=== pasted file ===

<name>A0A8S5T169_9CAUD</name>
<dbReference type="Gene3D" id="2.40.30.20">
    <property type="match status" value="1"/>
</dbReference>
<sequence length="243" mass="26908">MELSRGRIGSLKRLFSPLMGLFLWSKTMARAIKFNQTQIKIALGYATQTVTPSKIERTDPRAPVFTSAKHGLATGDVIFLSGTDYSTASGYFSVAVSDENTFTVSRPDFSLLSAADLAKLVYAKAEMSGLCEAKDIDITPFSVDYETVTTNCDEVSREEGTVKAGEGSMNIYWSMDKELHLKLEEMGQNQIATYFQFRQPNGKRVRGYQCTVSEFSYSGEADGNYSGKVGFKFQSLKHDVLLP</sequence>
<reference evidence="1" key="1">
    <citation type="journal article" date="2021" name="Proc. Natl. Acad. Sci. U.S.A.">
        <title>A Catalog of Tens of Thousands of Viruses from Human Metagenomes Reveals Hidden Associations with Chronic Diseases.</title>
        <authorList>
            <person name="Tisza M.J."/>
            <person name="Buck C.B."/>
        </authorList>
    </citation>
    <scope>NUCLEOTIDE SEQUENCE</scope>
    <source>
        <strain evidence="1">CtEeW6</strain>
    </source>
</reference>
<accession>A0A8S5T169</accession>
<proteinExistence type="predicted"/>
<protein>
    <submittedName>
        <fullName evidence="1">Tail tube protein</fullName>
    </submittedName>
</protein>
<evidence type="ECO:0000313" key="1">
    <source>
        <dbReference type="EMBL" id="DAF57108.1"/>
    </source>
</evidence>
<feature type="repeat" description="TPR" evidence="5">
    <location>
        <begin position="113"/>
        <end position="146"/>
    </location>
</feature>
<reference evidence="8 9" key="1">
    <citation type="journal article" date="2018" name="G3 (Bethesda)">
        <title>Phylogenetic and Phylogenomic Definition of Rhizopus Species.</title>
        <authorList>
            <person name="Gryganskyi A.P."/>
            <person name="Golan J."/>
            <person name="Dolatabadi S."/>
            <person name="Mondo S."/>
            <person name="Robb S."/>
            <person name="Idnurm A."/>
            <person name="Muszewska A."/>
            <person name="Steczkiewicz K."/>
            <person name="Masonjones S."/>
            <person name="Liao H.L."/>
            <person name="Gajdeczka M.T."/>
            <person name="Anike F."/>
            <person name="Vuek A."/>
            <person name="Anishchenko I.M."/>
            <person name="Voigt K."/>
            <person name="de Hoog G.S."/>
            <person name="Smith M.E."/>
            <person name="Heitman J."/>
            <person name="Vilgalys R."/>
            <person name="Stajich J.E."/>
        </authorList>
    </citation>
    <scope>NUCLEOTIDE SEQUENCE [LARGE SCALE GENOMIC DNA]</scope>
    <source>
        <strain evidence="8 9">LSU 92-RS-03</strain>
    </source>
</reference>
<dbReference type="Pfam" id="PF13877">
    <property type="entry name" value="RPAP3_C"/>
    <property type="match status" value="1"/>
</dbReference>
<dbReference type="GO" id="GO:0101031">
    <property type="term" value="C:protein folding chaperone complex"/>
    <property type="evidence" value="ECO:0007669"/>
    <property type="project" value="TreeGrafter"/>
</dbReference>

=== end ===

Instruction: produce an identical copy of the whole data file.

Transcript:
<name>A0A8S5T169_9CAUD</name>
<dbReference type="Gene3D" id="2.40.30.20">
    <property type="match status" value="1"/>
</dbReference>
<sequence length="243" mass="26908">MELSRGRIGSLKRLFSPLMGLFLWSKTMARAIKFNQTQIKIALGYATQTVTPSKIERTDPRAPVFTSAKHGLATGDVIFLSGTDYSTASGYFSVAVSDENTFTVSRPDFSLLSAADLAKLVYAKAEMSGLCEAKDIDITPFSVDYETVTTNCDEVSREEGTVKAGEGSMNIYWSMDKELHLKLEEMGQNQIATYFQFRQPNGKRVRGYQCTVSEFSYSGEADGNYSGKVGFKFQSLKHDVLLP</sequence>
<reference evidence="1" key="1">
    <citation type="journal article" date="2021" name="Proc. Natl. Acad. Sci. U.S.A.">
        <title>A Catalog of Tens of Thousands of Viruses from Human Metagenomes Reveals Hidden Associations with Chronic Diseases.</title>
        <authorList>
            <person name="Tisza M.J."/>
            <person name="Buck C.B."/>
        </authorList>
    </citation>
    <scope>NUCLEOTIDE SEQUENCE</scope>
    <source>
        <strain evidence="1">CtEeW6</strain>
    </source>
</reference>
<accession>A0A8S5T169</accession>
<proteinExistence type="predicted"/>
<protein>
    <submittedName>
        <fullName evidence="1">Tail tube protein</fullName>
    </submittedName>
</protein>
<evidence type="ECO:0000313" key="1">
    <source>
        <dbReference type="EMBL" id="DAF57108.1"/>
    </source>
</evidence>
<feature type="repeat" description="TPR" evidence="5">
    <location>
        <begin position="113"/>
        <end position="146"/>
    </location>
</feature>
<reference evidence="8 9" key="1">
    <citation type="journal article" date="2018" name="G3 (Bethesda)">
        <title>Phylogenetic and Phylogenomic Definition of Rhizopus Species.</title>
        <authorList>
            <person name="Gryganskyi A.P."/>
            <person name="Golan J."/>
            <person name="Dolatabadi S."/>
            <person name="Mondo S."/>
            <person name="Robb S."/>
            <person name="Idnurm A."/>
            <person name="Muszewska A."/>
            <person name="Steczkiewicz K."/>
            <person name="Masonjones S."/>
            <person name="Liao H.L."/>
            <person name="Gajdeczka M.T."/>
            <person name="Anike F."/>
            <person name="Vuek A."/>
            <person name="Anishchenko I.M."/>
            <person name="Voigt K."/>
            <person name="de Hoog G.S."/>
            <person name="Smith M.E."/>
            <person name="Heitman J."/>
            <person name="Vilgalys R."/>
            <person name="Stajich J.E."/>
        </authorList>
    </citation>
    <scope>NUCLEOTIDE SEQUENCE [LARGE SCALE GENOMIC DNA]</scope>
    <source>
        <strain evidence="8 9">LSU 92-RS-03</strain>
    </source>
</reference>
<dbReference type="Pfam" id="PF13877">
    <property type="entry name" value="RPAP3_C"/>
    <property type="match status" value="1"/>
</dbReference>
<dbReference type="GO" id="GO:0101031">
    <property type="term" value="C:protein folding chaperone complex"/>
    <property type="evidence" value="ECO:0007669"/>
    <property type="project" value="TreeGrafter"/>
</dbReference>